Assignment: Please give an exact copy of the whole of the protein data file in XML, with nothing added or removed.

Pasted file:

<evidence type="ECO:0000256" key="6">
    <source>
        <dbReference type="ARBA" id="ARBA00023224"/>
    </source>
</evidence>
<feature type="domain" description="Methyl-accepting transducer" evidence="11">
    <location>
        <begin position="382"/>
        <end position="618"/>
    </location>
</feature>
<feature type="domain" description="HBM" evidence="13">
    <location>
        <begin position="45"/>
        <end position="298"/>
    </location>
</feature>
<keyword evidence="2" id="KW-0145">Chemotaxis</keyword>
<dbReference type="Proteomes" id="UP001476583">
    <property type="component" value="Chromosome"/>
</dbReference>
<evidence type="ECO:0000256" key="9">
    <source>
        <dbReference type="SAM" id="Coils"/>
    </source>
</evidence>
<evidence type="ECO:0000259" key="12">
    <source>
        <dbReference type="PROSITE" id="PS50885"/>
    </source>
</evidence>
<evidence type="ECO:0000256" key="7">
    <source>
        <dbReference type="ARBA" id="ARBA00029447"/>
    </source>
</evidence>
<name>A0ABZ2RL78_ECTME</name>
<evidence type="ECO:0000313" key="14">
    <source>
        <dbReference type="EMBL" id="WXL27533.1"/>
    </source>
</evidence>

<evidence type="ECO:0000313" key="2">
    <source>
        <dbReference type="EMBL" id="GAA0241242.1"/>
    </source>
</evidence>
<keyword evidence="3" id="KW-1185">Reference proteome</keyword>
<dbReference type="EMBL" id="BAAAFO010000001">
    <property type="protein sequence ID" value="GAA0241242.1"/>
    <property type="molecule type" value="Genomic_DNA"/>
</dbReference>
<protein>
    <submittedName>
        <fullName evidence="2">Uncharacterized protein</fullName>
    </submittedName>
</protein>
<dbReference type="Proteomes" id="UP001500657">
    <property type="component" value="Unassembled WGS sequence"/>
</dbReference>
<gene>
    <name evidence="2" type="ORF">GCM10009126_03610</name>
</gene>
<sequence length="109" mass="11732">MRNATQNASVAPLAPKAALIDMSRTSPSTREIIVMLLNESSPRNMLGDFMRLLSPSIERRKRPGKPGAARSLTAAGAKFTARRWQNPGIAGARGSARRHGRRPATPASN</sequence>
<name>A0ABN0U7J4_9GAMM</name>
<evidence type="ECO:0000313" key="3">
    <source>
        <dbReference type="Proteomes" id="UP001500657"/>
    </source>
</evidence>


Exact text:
<evidence type="ECO:0000256" key="6">
    <source>
        <dbReference type="ARBA" id="ARBA00023224"/>
    </source>
</evidence>
<feature type="domain" description="Methyl-accepting transducer" evidence="11">
    <location>
        <begin position="382"/>
        <end position="618"/>
    </location>
</feature>
<feature type="domain" description="HBM" evidence="13">
    <location>
        <begin position="45"/>
        <end position="298"/>
    </location>
</feature>
<keyword evidence="2" id="KW-0145">Chemotaxis</keyword>
<dbReference type="Proteomes" id="UP001476583">
    <property type="component" value="Chromosome"/>
</dbReference>
<evidence type="ECO:0000256" key="9">
    <source>
        <dbReference type="SAM" id="Coils"/>
    </source>
</evidence>
<evidence type="ECO:0000259" key="12">
    <source>
        <dbReference type="PROSITE" id="PS50885"/>
    </source>
</evidence>
<evidence type="ECO:0000256" key="7">
    <source>
        <dbReference type="ARBA" id="ARBA00029447"/>
    </source>
</evidence>
<name>A0ABZ2RL78_ECTME</name>
<evidence type="ECO:0000313" key="14">
    <source>
        <dbReference type="EMBL" id="WXL27533.1"/>
    </source>
</evidence>

<evidence type="ECO:0000313" key="2">
    <source>
        <dbReference type="EMBL" id="GAA0241242.1"/>
    </source>
</evidence>
<keyword evidence="3" id="KW-1185">Reference proteome</keyword>
<dbReference type="EMBL" id="BAAAFO010000001">
    <property type="protein sequence ID" value="GAA0241242.1"/>
    <property type="molecule type" value="Genomic_DNA"/>
</dbReference>
<protein>
    <submittedName>
        <fullName evidence="2">Uncharacterized protein</fullName>
    </submittedName>
</protein>
<dbReference type="Proteomes" id="UP001500657">
    <property type="component" value="Unassembled WGS sequence"/>
</dbReference>
<gene>
    <name evidence="2" type="ORF">GCM10009126_03610</name>
</gene>
<sequence length="109" mass="11732">MRNATQNASVAPLAPKAALIDMSRTSPSTREIIVMLLNESSPRNMLGDFMRLLSPSIERRKRPGKPGAARSLTAAGAKFTARRWQNPGIAGARGSARRHGRRPATPASN</sequence>
<name>A0ABN0U7J4_9GAMM</name>
<evidence type="ECO:0000313" key="3">
    <source>
        <dbReference type="Proteomes" id="UP001500657"/>
    </source>
</evidence>